Your trucks should match the width of your skateboard but a small deviation isn’t a problemYou want your axles to come close to the the edge or just past the edges of your skateboard deck.
Having proper fitting trucks just makes a skateboard more predictable. If your trucks are a lot narrower than your deck, you won’t be able to see your wheels which is also reffered to as ‘carpet riding‘.
Recommended Skateboard Truck Size
Generally, street skateboards decks are between 7.75” and 8.25”, so you want your trucks to match. Deck size is, of course, personal preference. If you are a smaller, younger rider you could get a smaller deck, and if you are a bigger/taller rider, you could get a wider deck.
From my personal experience flicking a 8.5″ setup just requires a lot more effort. I have an easier time flipping a 8.25″ setup though an 8.0″ spins too fast for my taste. But that’s me, things could be different for you but an 8.25″ is usually a safe choice.
How to Measure Trucks
Truck manufacturers use inconsistent measurements for truck widths. Some measure in Inches, others in mm. Some measure the hanger width, others measure the axle. Some companies measure the hanger and come up with different numbers. It’s all a bit confusing and difficult to decipher.
Let’s look at a few popular brands for an 8” board width:
|Deck width (Inches)||< 7.5″||7.5″ – 7.99″||8.0″ – 8.49″||8.5″ – 8.99″|
|Independent||109||129||139, 144||149, 159|
|Thunder||143||145||147, 148||149, 151|
All these trucks are the same size, and fit an 8” deck, but each company sizes them differently.
Your best bet, is to do some research into what size truck works for what size of deck. Every Truck brand has a sizing chart on their website. Or take your deck to a skate shop, and measure the truck on the deck.
What About Height?
Skateboard truck height comes down to personal preference, but as a general rule, Low or Mid Truck Height is preferable for street skating. It will also depend on your deck shape, and wheel size.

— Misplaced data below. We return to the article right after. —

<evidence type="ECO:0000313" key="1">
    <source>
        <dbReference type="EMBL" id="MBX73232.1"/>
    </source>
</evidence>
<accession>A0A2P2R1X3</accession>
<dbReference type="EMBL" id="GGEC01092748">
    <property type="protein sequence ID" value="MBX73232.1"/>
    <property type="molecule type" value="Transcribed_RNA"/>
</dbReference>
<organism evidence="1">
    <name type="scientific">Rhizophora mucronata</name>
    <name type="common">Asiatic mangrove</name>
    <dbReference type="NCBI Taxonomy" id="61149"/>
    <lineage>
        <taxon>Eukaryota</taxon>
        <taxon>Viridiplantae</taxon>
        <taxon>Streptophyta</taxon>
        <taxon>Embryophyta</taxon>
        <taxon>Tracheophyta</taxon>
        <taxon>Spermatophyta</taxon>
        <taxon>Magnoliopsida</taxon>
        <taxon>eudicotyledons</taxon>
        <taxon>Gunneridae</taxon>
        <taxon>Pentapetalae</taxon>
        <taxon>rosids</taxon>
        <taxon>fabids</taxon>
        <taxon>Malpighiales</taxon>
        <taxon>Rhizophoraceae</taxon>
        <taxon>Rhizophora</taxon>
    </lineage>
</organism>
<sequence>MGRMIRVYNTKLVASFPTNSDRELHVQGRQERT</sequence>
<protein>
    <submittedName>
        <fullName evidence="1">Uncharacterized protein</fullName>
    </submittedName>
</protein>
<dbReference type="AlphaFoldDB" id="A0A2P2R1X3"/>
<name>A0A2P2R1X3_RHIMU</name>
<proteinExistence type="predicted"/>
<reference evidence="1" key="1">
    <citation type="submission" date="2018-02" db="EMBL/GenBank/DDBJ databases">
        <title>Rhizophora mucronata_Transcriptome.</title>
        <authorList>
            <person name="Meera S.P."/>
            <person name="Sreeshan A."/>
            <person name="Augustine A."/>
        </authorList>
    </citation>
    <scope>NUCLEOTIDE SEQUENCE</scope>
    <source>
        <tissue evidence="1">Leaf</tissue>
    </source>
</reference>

- Low Trucks – 46-50mm tall
- Mid Trucks – 50-56mm tall
- High Trucks – 55-60mm tall
Usually, a street skating setup will have smaller wheels (49mm-53mm) and a fairly steep concave to the deck, so low or Mid trucks should work fine. Big wheels and low trucks on a mellow concave deck is a recipe for wheelbite could cause wheel bite.
High trucks with small wheels on a steep concave deck will feel less stable and require you to kick harder to pop a deck, it does increase pop though.
Just like truck widths, skateboard truck manufacturers all have different ideas about what Low, Mid, and High mean. Venture and Independent Lows are 48mm, but Tensor Lows are 46mm.
The standard Thunder trucks could be considered Mid at 50mm, but that is definitely on the low end of the Mid Scale. The standard height for Independent Trucks is 55mm. Which is considered a high truck.
Does Skateboard Truck Geometry Matter?
Of course it does! Different truck manufacturers make trucks with different geometry and dimensions. The truck dimensions you like depends on your personal preference, but here are a few things to consider when purchasing trucks for Street Skateboarding:
Is the hangar more vertical/perpendicular to the baseplate, or does it have a bit of an angle one way or the other? This will affect the wheelbase of your setup. If the truck is basically at 90 degrees to the baseplate, it will make a wider wheelbase, than a truck that is angled in slightly toward the center of the board.